Even with a lot of questions surrounding the IQ, the generally understanding of intelligence and the importance of it, one fact is quite undisputed:
If controlled for social factors, IQ is by far the best prediction of your future educational performance. So the chance of becoming a scientist is directly correlated to your IQ.
The original IQ test, as invented by Alfred Binet, was created to determine in what class to put children who started school. In 1882, France introduced compulsory education, but many children in France had no or questionable birth certificates, and when they were about to start school, it was not clear what their real age was and which class would be suitable for them. And then there were the children who required special care, and until the beginning of the 20th century, it was up to the subjective judgement of the respective teachers to determine which children should get it. Thus Alfred Binet and Théodore Simon developed a test to more objectively assess the educational potential of a child, the Binet-Simon-Test, which was to calculate something called the "intelligence age" of a child, and which was used as a criterion in what class to put a child.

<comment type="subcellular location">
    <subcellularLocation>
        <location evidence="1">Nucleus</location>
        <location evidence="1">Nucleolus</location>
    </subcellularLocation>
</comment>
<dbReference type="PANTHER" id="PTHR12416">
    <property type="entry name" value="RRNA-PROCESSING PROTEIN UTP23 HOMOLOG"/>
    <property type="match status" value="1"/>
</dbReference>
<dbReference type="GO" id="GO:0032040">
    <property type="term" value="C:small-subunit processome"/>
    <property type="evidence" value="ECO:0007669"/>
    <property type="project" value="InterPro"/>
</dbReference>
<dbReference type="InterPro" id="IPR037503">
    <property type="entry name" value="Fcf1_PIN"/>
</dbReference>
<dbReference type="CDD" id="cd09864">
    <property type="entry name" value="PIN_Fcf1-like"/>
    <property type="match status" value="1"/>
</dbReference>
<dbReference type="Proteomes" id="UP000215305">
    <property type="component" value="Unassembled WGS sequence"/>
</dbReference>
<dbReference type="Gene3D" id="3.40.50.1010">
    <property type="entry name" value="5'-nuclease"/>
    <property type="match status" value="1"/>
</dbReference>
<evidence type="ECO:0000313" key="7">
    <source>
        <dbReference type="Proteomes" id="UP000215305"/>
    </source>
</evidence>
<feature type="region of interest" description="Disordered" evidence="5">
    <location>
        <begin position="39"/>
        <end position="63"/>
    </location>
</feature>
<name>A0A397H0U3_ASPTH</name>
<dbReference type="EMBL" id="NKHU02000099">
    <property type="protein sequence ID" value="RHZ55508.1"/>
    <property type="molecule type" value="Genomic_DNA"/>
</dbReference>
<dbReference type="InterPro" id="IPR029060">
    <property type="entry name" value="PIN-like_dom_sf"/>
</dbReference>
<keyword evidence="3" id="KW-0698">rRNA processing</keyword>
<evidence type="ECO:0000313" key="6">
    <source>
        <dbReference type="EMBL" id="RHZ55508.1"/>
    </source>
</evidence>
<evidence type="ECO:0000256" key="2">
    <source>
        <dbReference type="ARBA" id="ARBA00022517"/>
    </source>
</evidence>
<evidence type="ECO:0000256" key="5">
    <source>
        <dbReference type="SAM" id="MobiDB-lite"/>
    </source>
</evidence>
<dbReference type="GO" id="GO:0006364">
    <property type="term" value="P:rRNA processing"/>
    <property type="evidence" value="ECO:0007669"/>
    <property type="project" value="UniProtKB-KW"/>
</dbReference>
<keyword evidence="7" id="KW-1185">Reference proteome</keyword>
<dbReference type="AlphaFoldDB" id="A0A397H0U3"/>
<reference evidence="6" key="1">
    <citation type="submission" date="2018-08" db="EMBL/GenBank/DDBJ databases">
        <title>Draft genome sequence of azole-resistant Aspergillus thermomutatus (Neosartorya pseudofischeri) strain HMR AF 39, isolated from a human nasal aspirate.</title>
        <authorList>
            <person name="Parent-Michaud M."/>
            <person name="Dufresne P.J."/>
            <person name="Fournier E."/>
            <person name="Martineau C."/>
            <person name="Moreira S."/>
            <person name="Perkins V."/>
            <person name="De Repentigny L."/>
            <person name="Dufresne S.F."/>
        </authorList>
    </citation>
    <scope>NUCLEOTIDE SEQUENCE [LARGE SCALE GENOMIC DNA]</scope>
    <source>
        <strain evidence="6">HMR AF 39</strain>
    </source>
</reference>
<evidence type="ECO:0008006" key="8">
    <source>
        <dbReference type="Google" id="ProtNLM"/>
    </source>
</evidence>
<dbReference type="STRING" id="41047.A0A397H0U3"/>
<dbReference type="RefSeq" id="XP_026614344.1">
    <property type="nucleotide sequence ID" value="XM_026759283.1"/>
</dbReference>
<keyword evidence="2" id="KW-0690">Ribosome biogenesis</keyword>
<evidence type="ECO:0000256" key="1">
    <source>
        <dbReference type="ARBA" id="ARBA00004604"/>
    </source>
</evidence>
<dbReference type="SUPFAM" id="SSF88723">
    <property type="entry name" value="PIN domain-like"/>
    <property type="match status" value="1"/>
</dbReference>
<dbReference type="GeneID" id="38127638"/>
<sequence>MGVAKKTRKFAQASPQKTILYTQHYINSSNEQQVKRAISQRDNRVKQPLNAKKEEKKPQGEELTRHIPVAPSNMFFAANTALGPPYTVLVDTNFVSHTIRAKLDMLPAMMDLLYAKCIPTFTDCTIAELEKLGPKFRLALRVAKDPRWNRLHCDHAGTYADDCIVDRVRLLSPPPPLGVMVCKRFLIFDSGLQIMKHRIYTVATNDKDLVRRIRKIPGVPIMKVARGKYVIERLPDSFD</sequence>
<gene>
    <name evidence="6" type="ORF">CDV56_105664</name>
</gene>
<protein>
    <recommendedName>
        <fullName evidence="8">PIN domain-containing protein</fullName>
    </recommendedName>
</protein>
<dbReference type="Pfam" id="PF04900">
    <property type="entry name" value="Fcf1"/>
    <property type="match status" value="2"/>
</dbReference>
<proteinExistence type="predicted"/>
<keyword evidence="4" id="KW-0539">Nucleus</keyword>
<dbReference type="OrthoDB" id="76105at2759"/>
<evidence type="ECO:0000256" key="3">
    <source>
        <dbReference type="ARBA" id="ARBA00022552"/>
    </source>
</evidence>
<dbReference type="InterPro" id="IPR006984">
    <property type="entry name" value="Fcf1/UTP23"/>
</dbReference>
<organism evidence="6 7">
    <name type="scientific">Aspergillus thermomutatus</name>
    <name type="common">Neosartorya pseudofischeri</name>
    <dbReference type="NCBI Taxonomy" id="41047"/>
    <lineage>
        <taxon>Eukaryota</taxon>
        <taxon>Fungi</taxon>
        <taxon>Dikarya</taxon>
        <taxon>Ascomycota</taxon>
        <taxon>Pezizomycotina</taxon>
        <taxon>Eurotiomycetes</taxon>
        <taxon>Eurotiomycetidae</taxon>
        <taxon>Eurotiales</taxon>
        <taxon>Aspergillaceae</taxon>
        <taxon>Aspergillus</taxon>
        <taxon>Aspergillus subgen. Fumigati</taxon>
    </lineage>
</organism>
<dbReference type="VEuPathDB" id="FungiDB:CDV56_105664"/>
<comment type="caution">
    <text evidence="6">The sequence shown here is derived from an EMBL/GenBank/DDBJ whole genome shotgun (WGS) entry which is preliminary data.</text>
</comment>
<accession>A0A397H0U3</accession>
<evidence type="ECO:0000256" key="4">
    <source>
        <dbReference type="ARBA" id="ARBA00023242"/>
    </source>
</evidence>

It should thus be expected that the IQ as measured by the Binet-Simon-test (and the later development Stanford-Binet-test and all subsequent IQ tests) is quite predictive for your educational career, because that's what they were invented for.